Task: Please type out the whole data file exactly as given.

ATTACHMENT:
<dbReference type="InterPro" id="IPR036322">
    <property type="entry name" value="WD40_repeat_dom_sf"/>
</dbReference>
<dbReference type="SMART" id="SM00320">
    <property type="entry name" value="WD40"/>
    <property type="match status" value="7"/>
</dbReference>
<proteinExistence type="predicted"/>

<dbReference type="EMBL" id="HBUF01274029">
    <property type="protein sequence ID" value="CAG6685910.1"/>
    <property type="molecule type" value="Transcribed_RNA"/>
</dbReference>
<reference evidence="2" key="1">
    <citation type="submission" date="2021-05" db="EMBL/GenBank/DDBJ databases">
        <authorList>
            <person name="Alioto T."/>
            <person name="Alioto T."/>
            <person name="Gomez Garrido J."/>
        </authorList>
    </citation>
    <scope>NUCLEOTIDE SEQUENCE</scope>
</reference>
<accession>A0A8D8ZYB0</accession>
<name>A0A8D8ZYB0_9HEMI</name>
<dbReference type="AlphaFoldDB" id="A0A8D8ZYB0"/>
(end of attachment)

<dbReference type="InterPro" id="IPR036322">
    <property type="entry name" value="WD40_repeat_dom_sf"/>
</dbReference>
<dbReference type="SMART" id="SM00320">
    <property type="entry name" value="WD40"/>
    <property type="match status" value="7"/>
</dbReference>
<proteinExistence type="predicted"/>

<dbReference type="EMBL" id="HBUF01274029">
    <property type="protein sequence ID" value="CAG6685910.1"/>
    <property type="molecule type" value="Transcribed_RNA"/>
</dbReference>
<reference evidence="2" key="1">
    <citation type="submission" date="2021-05" db="EMBL/GenBank/DDBJ databases">
        <authorList>
            <person name="Alioto T."/>
            <person name="Alioto T."/>
            <person name="Gomez Garrido J."/>
        </authorList>
    </citation>
    <scope>NUCLEOTIDE SEQUENCE</scope>
</reference>
<accession>A0A8D8ZYB0</accession>
<name>A0A8D8ZYB0_9HEMI</name>
<dbReference type="AlphaFoldDB" id="A0A8D8ZYB0"/>